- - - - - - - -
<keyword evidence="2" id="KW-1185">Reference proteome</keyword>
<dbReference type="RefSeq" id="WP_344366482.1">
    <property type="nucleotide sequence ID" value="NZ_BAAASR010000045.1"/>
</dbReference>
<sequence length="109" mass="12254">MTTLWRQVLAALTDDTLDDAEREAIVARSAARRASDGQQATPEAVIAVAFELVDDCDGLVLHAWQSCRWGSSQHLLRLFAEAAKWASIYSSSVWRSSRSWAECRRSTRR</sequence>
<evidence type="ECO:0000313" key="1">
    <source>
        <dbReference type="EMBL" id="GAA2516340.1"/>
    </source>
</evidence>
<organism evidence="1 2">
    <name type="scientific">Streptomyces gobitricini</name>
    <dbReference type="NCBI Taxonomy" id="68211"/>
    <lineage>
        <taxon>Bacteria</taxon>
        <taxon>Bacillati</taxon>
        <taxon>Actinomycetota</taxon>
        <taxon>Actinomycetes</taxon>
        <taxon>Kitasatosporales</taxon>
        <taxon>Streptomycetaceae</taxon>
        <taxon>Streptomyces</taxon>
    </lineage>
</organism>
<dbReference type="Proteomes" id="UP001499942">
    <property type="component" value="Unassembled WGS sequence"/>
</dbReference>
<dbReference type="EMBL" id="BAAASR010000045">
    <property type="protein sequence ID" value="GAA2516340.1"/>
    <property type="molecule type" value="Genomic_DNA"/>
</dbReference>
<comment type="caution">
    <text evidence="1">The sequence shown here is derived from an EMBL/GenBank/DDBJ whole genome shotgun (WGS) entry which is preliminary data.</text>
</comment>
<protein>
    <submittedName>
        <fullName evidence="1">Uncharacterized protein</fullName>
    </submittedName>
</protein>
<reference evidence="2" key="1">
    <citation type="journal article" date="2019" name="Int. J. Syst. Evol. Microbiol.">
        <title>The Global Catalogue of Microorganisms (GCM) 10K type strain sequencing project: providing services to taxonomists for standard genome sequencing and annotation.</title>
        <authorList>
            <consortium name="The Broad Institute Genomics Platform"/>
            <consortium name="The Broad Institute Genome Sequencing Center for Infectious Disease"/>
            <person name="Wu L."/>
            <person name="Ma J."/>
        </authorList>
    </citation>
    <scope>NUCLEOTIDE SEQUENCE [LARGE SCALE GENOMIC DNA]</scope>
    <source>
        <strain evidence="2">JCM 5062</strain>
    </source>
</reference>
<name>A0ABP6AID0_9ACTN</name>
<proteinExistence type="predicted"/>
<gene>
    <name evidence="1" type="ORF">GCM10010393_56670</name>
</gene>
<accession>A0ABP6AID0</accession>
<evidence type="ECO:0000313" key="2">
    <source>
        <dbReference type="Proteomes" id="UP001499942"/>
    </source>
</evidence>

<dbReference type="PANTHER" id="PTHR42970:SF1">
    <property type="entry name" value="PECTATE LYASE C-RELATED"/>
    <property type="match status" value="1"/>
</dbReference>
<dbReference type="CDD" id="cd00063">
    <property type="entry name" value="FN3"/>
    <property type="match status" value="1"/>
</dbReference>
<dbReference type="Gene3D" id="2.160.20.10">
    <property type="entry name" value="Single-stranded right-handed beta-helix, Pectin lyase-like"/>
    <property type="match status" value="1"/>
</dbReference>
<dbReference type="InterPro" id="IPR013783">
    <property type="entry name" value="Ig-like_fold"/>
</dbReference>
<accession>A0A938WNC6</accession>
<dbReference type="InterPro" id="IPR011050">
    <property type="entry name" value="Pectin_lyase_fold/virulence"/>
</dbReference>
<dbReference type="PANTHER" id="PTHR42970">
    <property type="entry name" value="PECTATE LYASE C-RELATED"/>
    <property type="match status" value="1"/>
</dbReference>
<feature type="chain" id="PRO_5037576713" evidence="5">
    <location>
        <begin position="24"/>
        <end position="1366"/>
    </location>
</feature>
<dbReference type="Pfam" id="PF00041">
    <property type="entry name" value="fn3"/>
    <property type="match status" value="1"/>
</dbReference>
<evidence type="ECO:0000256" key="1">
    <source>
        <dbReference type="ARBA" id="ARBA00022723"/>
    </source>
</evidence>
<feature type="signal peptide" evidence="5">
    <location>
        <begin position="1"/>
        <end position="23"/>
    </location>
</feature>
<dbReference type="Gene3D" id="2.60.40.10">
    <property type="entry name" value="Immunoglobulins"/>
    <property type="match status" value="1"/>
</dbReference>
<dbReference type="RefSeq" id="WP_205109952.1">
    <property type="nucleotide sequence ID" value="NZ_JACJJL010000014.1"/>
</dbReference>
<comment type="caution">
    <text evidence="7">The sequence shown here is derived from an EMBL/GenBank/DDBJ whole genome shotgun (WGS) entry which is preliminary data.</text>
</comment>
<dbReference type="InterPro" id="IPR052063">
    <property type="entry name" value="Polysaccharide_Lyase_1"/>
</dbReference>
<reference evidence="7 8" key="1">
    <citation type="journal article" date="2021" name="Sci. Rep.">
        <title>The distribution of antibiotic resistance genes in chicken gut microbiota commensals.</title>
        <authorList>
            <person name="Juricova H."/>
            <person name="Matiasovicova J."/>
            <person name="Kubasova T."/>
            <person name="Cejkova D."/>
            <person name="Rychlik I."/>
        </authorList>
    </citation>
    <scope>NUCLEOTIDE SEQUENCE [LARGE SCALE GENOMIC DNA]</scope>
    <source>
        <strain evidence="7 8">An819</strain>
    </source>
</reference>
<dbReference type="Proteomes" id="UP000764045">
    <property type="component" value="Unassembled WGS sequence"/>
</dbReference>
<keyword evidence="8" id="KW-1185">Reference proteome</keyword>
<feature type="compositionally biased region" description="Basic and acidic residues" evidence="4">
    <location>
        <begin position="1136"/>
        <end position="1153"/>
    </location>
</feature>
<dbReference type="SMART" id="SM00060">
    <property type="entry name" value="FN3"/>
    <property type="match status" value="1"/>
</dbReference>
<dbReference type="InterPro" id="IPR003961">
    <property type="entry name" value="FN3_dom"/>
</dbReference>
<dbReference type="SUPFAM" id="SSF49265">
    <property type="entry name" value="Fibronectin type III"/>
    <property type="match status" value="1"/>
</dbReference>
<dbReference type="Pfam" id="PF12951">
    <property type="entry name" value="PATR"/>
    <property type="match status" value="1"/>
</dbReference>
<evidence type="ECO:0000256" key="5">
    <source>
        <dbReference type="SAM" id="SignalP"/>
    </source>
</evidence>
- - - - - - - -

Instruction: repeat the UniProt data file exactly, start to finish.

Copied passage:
<keyword evidence="2" id="KW-1185">Reference proteome</keyword>
<dbReference type="RefSeq" id="WP_344366482.1">
    <property type="nucleotide sequence ID" value="NZ_BAAASR010000045.1"/>
</dbReference>
<sequence length="109" mass="12254">MTTLWRQVLAALTDDTLDDAEREAIVARSAARRASDGQQATPEAVIAVAFELVDDCDGLVLHAWQSCRWGSSQHLLRLFAEAAKWASIYSSSVWRSSRSWAECRRSTRR</sequence>
<evidence type="ECO:0000313" key="1">
    <source>
        <dbReference type="EMBL" id="GAA2516340.1"/>
    </source>
</evidence>
<organism evidence="1 2">
    <name type="scientific">Streptomyces gobitricini</name>
    <dbReference type="NCBI Taxonomy" id="68211"/>
    <lineage>
        <taxon>Bacteria</taxon>
        <taxon>Bacillati</taxon>
        <taxon>Actinomycetota</taxon>
        <taxon>Actinomycetes</taxon>
        <taxon>Kitasatosporales</taxon>
        <taxon>Streptomycetaceae</taxon>
        <taxon>Streptomyces</taxon>
    </lineage>
</organism>
<dbReference type="Proteomes" id="UP001499942">
    <property type="component" value="Unassembled WGS sequence"/>
</dbReference>
<dbReference type="EMBL" id="BAAASR010000045">
    <property type="protein sequence ID" value="GAA2516340.1"/>
    <property type="molecule type" value="Genomic_DNA"/>
</dbReference>
<comment type="caution">
    <text evidence="1">The sequence shown here is derived from an EMBL/GenBank/DDBJ whole genome shotgun (WGS) entry which is preliminary data.</text>
</comment>
<protein>
    <submittedName>
        <fullName evidence="1">Uncharacterized protein</fullName>
    </submittedName>
</protein>
<reference evidence="2" key="1">
    <citation type="journal article" date="2019" name="Int. J. Syst. Evol. Microbiol.">
        <title>The Global Catalogue of Microorganisms (GCM) 10K type strain sequencing project: providing services to taxonomists for standard genome sequencing and annotation.</title>
        <authorList>
            <consortium name="The Broad Institute Genomics Platform"/>
            <consortium name="The Broad Institute Genome Sequencing Center for Infectious Disease"/>
            <person name="Wu L."/>
            <person name="Ma J."/>
        </authorList>
    </citation>
    <scope>NUCLEOTIDE SEQUENCE [LARGE SCALE GENOMIC DNA]</scope>
    <source>
        <strain evidence="2">JCM 5062</strain>
    </source>
</reference>
<name>A0ABP6AID0_9ACTN</name>
<proteinExistence type="predicted"/>
<gene>
    <name evidence="1" type="ORF">GCM10010393_56670</name>
</gene>
<accession>A0ABP6AID0</accession>
<evidence type="ECO:0000313" key="2">
    <source>
        <dbReference type="Proteomes" id="UP001499942"/>
    </source>
</evidence>

<dbReference type="PANTHER" id="PTHR42970:SF1">
    <property type="entry name" value="PECTATE LYASE C-RELATED"/>
    <property type="match status" value="1"/>
</dbReference>
<dbReference type="CDD" id="cd00063">
    <property type="entry name" value="FN3"/>
    <property type="match status" value="1"/>
</dbReference>
<dbReference type="Gene3D" id="2.160.20.10">
    <property type="entry name" value="Single-stranded right-handed beta-helix, Pectin lyase-like"/>
    <property type="match status" value="1"/>
</dbReference>
<dbReference type="InterPro" id="IPR013783">
    <property type="entry name" value="Ig-like_fold"/>
</dbReference>
<accession>A0A938WNC6</accession>
<dbReference type="InterPro" id="IPR011050">
    <property type="entry name" value="Pectin_lyase_fold/virulence"/>
</dbReference>
<dbReference type="PANTHER" id="PTHR42970">
    <property type="entry name" value="PECTATE LYASE C-RELATED"/>
    <property type="match status" value="1"/>
</dbReference>
<feature type="chain" id="PRO_5037576713" evidence="5">
    <location>
        <begin position="24"/>
        <end position="1366"/>
    </location>
</feature>
<dbReference type="Pfam" id="PF00041">
    <property type="entry name" value="fn3"/>
    <property type="match status" value="1"/>
</dbReference>
<evidence type="ECO:0000256" key="1">
    <source>
        <dbReference type="ARBA" id="ARBA00022723"/>
    </source>
</evidence>
<feature type="signal peptide" evidence="5">
    <location>
        <begin position="1"/>
        <end position="23"/>
    </location>
</feature>
<dbReference type="Gene3D" id="2.60.40.10">
    <property type="entry name" value="Immunoglobulins"/>
    <property type="match status" value="1"/>
</dbReference>
<dbReference type="RefSeq" id="WP_205109952.1">
    <property type="nucleotide sequence ID" value="NZ_JACJJL010000014.1"/>
</dbReference>
<comment type="caution">
    <text evidence="7">The sequence shown here is derived from an EMBL/GenBank/DDBJ whole genome shotgun (WGS) entry which is preliminary data.</text>
</comment>
<dbReference type="InterPro" id="IPR052063">
    <property type="entry name" value="Polysaccharide_Lyase_1"/>
</dbReference>
<reference evidence="7 8" key="1">
    <citation type="journal article" date="2021" name="Sci. Rep.">
        <title>The distribution of antibiotic resistance genes in chicken gut microbiota commensals.</title>
        <authorList>
            <person name="Juricova H."/>
            <person name="Matiasovicova J."/>
            <person name="Kubasova T."/>
            <person name="Cejkova D."/>
            <person name="Rychlik I."/>
        </authorList>
    </citation>
    <scope>NUCLEOTIDE SEQUENCE [LARGE SCALE GENOMIC DNA]</scope>
    <source>
        <strain evidence="7 8">An819</strain>
    </source>
</reference>
<dbReference type="Proteomes" id="UP000764045">
    <property type="component" value="Unassembled WGS sequence"/>
</dbReference>
<keyword evidence="8" id="KW-1185">Reference proteome</keyword>
<feature type="compositionally biased region" description="Basic and acidic residues" evidence="4">
    <location>
        <begin position="1136"/>
        <end position="1153"/>
    </location>
</feature>
<dbReference type="SMART" id="SM00060">
    <property type="entry name" value="FN3"/>
    <property type="match status" value="1"/>
</dbReference>
<dbReference type="InterPro" id="IPR003961">
    <property type="entry name" value="FN3_dom"/>
</dbReference>
<dbReference type="SUPFAM" id="SSF49265">
    <property type="entry name" value="Fibronectin type III"/>
    <property type="match status" value="1"/>
</dbReference>
<dbReference type="Pfam" id="PF12951">
    <property type="entry name" value="PATR"/>
    <property type="match status" value="1"/>
</dbReference>
<evidence type="ECO:0000256" key="5">
    <source>
        <dbReference type="SAM" id="SignalP"/>
    </source>
</evidence>